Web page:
The Canadian dollar is trading on a slightly weaker footing after Statistics Canada reported the first loss of jobs in nine months, suggesting that the economy was beginning to struggle with higher borrowing costs ahead of this week’s rate hike. The country lost 17,300 jobs in May and the unemployment rate ticked up to 5.2 percent from 5.0 percent as the part-time, self-employed, and services sector categories moved into contraction. The number of hours worked (sometimes a better read of underlying conditions) fell 0.4 percent month-over-month, and wages grew 5.1 percent year-over-year, down from 5.2 percent in the prior month. We think the loonie, and yield differentials – which represent the gap between US and Canadian rate expectations – are likely to correct further from Wednesday’sblowout as investors lower odds on Canadian outperformance in the latter half of the year.
In a speech given yesterday, Bank of Canada Deputy Governor Paul Beaudry warned the country might have “entered a new era of structurally higher interest rates,” as a series of disinflationary trends reverses across the global economy. Speaking in Victoria, British Columbia, Beaudry said aging demographics in the West and China are raising the cost of workers and capital, that falling inequality could impact the allocation of resources, and that investment levels might climb as demand returns and the renewable energy transition accelerates. In rationalizing Wednesday’s rate hike, he said “The accumulation of evidence – across a range of economic indicators – suggests that excess demand in the Canadian economy is more persistent than we thought, and this increases the risk that the decline in inflation could stall. That’s why we decided to raise the policy rate”.
The dollar is slightly weaker and yields are down after the number of first-time applications for unemployment benefits jumped by the most since July 2021,raising concerns about an incipient employment slowdown. Data released yesterday showed 261,000 initial jobless claims submitted in the week ended June 3, up from 232,000 in the prior week. A rise in unemployment is almost inevitable in coming months, but unpredictable factory shutdowns, seasonal adjustments, the Memorial Day weekend, and state-level claims fraud are all likely to have played havoc with the data – making it unlikely (in our opinion) to sway policymakers at the Fed.
The day ahead should be relatively quiet:there are no major data releases scheduled, and this afternoon’s Baker Hughes rig count should leave markets unmoved.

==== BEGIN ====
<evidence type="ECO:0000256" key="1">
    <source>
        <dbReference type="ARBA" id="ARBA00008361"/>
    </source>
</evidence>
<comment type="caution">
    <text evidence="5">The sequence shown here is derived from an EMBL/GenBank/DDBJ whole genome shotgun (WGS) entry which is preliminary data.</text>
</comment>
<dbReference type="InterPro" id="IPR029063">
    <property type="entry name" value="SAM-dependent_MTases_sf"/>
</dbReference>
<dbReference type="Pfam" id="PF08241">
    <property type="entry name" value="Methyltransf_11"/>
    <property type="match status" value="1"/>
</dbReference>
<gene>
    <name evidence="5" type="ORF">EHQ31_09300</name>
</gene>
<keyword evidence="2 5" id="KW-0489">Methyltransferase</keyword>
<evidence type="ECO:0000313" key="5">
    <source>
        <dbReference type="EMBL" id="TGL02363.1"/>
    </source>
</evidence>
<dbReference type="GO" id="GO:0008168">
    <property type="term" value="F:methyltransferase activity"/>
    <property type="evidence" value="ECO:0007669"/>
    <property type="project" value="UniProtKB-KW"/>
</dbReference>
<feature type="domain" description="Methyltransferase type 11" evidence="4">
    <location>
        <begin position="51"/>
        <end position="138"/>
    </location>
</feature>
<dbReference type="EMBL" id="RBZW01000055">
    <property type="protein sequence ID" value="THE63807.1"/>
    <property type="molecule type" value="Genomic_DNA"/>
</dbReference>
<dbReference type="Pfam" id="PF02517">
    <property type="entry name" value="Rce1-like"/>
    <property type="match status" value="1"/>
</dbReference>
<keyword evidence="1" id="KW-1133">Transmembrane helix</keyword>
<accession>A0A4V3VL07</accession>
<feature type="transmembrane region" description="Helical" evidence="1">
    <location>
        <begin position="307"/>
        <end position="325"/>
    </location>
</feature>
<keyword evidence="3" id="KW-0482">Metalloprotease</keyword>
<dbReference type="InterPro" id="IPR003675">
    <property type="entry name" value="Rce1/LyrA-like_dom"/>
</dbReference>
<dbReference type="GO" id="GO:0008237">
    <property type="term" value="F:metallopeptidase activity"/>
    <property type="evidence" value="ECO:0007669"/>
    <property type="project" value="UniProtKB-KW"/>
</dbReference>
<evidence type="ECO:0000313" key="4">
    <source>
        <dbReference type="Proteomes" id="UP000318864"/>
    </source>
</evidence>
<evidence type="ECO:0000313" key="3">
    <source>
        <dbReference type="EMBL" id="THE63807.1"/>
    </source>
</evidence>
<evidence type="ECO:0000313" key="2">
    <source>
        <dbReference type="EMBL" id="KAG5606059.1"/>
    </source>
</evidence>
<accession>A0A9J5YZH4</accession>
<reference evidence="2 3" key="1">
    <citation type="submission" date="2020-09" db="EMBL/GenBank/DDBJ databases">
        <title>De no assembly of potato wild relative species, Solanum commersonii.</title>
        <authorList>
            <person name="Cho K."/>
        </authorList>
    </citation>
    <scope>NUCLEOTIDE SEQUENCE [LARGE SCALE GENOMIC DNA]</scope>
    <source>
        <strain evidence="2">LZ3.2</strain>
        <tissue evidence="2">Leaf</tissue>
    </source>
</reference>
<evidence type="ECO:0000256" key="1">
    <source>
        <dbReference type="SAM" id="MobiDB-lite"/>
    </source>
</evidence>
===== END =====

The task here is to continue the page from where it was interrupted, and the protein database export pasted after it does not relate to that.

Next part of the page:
But next week will be incredibly active:The UK should kick things off on Tuesday with a small rise in the unemployment rate and a big jump in private sector wage growth – factors that might firm market odds on a June rate hike while raising questions around August. US consumer prices – reported shortly thereafter – could cool in May, with both headline and core measures decelerating month-over-month as goods demand weakens, gas prices fall, and rents normalize. Retail sales on Wednesday could exhibit similar dynamics as households pull back on large discretionary purchases.
Markets are assigning circa-80-percent odds to a pause at the Federal Reserve’s Wednesday decision, but a hawkish slate of accompanying forecast updates could put upward pressure on expected yields through the back half of the year. Investors will parse the Statement of Economic Projections – colloquially known as the “dot plot” – carefully for insight into whether a split is likely to emerge among participants on the rate-setting committee. Although Chair Powell and other moderate centrists have said they think previous tightening efforts are only beginning to feed through into the economy, more hawkish officials have warned robust demand and persistently-elevated inflation rates are likely to force rates higher – and this difference of opinion could drive median forecast dots above levels previously suggested.
In contrast, the People’s Bank of China might deliver a psychologically-important rate cut. Sources cited by Bloomberg and others suggest that recent efforts at verbal suasion – officials have reportedly asked major banks to slash borrowing costs – could be followed by a 0.10-percent reduction in the benchmark one-year medium-term lending facility rate on the 15th. This would be largely symbolic, but might help lift animal spirits in a country that is generating very little inflation amid a generalized deceleration in credit growth and economic activity.
Japanese policymakers are unlikely to follow suit. Core inflation measures (which exclude fresh food and energy in Japan) are still pushing higher, but Governor Kazuo Ueda has sounded resolutely dovish in recent comments, suggesting that if an adjustment in the central bank’s yield curve control framework comes – still a big if – it won’t come until new forecasts are published in July or October. The yen – which has suffered relative to the dollar this year – could come under renewed selling pressure if US rates keep marching higher.
Investors are overwhelmingly positioned for a rate hike from the European Central Bank on Thursday, so market focus will instead fall on what policymakers have to say about the future. We think growing evidence of a broad-based slowdown will force downward adjustments in growth and inflation forecasts – which should help solidify expectations for a pause after a final hike at the July meeting – but a heavier emphasis on “sticky” price pressures might wreck this view, raising the odds on a another move in September.
After successive surprises from the Reserve Bank of Australia and the Bank of Canada, traders are likely to remain jumpy throughout the week, making outsized moves (and subsequent reversals) more likely. Trading ranges could widen in several major pairs.